In direct conflict with past history, oil prices are continuing to tumble despite tensions rising between Saudi Arabia and Iran, two of the world’s largest oil producers. Surprisingly, oil prices currently sit at 11-year lows, and falling, as supply is exceeding demand all across the globe.
The trouble began when officials in the Sunni-Muslim dominated nation of Saudi Arabia moved forward with the execution of 47 Shiite-Muslim activists, including prominent cleric Sheikh Nimr al-Nimr. In response, Shiite Iranian citizens attacked and damaged the Saudi embassy in Tehran. The end-result has been the total cessation of diplomatic ties between these two neighbouring countries.
Other than creating more upheaval and unrest in the Middle East, it would appear that recent events are having little to no economic effect on other countries, even those that are entirely dependent on oil supplies from one of these nations or the other.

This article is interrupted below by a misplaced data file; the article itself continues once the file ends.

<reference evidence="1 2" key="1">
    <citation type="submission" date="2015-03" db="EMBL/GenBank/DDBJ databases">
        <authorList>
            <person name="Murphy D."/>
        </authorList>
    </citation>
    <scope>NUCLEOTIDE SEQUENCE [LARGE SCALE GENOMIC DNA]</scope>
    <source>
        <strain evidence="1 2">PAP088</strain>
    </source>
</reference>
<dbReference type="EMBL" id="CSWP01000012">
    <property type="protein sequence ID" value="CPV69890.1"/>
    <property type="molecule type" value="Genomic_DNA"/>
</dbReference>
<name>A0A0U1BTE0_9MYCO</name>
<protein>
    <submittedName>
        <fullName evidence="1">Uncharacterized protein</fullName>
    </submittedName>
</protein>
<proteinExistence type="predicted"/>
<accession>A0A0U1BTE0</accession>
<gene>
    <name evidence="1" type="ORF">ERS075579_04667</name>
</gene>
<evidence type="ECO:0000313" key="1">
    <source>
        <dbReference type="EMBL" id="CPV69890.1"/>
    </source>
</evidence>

One reason events like this tend to have minimal economic effect on other countries is because of the lack of desire of foreign nations to invest in countries facing so much turmoil. If it weren’t for the need to import affordable oil, most nations would most likely cease to transact business of any kind with many if not all countries in the Middle East. It’s just too risky for most foreign investors.
As far as the future prospects of oil prices, it would appear that oil supplies are high enough to continue putting downward pressure on pricing. It seems the only way to curb falling prices is for OPEC to agree to massive production cuts. That said, it isn’t likely to happen because both Saudi and Iran are part of OPEC and neither would realize an advantage from such cuts. Also, OPEC doesn’t have the kind of economic influence over the oil market like it did in 1970s and 80s.